As to GW models, it is possible for them to “predict” the past. You set up a model, input the data averaged over the last thirty years, but beginning 40 years ago, and then you simulate the following ten years–for which, of course, we have ACTUAL data. I believe they’ve done this, and can’t get the models to “predict” actual weather. But let’s spend trillions of dollars on it anyways!

  9. 9
    GilDodgen says:

    A point of interest: As a backup (in the event technical problems preclude the use of windsonde data), we program the guided-airdrop systems in advance with trajectories computed from forecast winds. These proprietary forecast winds are provided by the military and are generated with the best information available and with the best computer models. By the time we deploy on a mission, these wind forecasts are a few hours old. Sometimes they work, and sometimes they don’t. In only a few hours winds can completely reverse direction or change in velocity significantly, and this is impossible to predict reliably. If wind predictions a few hours from now are hard to make, what chance do we have of accurately predicting the climate a few decades from now?

  10. 10
    BarryA says:

    Many years ago I represented a multi-national accounting firm in a securities fraud case. It seems my client’s client had developed a complicated computer model of its business projects and then used those projections to sell several hundred million dollars of stock to investors. My client, the accounting firm, had “certified” the projections. Basically, this meant they had looked at the company’s assumptions and determined those assumptions to be “not unreasonable” and verified the mathematical integrity of the model (i.e., the numbers added up). Well of course the business went bust and the investors sued my client for securities fraud.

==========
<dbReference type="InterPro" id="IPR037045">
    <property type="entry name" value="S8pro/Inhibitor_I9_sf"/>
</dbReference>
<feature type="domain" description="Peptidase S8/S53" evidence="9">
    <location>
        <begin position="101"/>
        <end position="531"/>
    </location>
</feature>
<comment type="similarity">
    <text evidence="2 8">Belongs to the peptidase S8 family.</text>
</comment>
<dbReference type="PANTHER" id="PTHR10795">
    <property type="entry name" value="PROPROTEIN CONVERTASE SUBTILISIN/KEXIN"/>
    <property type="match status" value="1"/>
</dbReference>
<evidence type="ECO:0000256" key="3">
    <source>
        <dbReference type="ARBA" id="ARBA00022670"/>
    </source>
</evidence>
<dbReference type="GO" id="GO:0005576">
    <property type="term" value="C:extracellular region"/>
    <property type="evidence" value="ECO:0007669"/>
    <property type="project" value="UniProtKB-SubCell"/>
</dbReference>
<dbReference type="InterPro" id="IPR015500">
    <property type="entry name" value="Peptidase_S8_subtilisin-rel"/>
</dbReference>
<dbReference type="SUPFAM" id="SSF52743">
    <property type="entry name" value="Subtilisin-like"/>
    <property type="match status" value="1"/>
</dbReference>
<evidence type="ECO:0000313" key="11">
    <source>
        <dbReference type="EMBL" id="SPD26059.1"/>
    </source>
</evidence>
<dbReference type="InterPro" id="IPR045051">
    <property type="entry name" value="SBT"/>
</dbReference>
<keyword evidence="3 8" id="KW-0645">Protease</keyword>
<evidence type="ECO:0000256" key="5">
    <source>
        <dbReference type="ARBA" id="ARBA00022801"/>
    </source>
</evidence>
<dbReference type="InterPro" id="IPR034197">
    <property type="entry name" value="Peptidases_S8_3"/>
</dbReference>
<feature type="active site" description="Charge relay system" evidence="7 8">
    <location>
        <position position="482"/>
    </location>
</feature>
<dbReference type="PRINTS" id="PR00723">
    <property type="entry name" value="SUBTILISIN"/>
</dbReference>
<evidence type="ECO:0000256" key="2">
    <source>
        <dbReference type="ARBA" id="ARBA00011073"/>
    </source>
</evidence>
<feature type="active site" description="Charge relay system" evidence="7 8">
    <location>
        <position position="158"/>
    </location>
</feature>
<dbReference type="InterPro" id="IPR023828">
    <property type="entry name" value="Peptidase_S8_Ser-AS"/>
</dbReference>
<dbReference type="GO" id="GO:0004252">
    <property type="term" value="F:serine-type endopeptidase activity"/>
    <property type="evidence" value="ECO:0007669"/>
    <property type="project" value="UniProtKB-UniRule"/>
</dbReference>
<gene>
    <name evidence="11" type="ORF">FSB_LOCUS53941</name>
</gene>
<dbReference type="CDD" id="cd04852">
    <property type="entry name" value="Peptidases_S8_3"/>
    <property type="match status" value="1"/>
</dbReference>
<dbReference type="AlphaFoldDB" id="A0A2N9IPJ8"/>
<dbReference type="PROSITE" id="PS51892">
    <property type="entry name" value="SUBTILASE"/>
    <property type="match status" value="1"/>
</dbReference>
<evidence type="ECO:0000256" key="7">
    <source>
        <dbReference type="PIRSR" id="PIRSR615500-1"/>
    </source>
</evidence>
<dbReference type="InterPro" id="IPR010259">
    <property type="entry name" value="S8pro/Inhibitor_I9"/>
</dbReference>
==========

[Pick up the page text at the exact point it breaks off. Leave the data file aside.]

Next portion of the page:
One of our defenses in the case was “the projections were just a computer model, not a performance promise.” I’m not sure the plaintiffs and their lawyers ever understood the difference.

  11. 11
    Borne says:

    johnnyb : great link – Crichton should take a closer look at ID vs Evo.
    Don’t know where he stands on that but, if he can’t see the same symptoms of diseases of the mind at work on the Darweenie’s side, he has himself been duped by what he describes in his own lecture.

  12. 12
    late_model says:

    Interesting interview with Michael Crichton on Charlie Rose. Here is the link to the transcript. http://www.crichton-official.c.....021907.pdf

    He makes an excellent point of scientific research taking on a different tone after Lyndon Johnson declared war on cancer. To get funding the research needed to be linked to fighting cancer.

    He also notes an interesting stat that about only 9% of scientists are absolutely certain humans are the primary cause of global warming. The scientists were anonymous on their answers. I wonder what survey in the biological sciences would look like asking if scientists believed (A) Evolution is true (B) Are you absolutely certain NDE is the primary cause of evolution.

  13. 13
    Freelurker says:

    I read your post and I read the UD position statement that appears next to it.

    The model that you use and the way you use it are completely materialistic. This is consistent with all other engineering work I have ever seen.

    Is a materialistic perspective corrupting to science but perfectly fine for engineering?

  14. 14
    Michaels7 says:

    PaV,

    “In the case of evolution, this is near impossible since we can’t reconstruct how evolution unfolded in any precise manner. So it ends up one guess against another–which means you can end up with anything you want; so you end up, likely, with the result you had in mind when you began the whole thing. Sounds like GW computer models, doesn’t it?”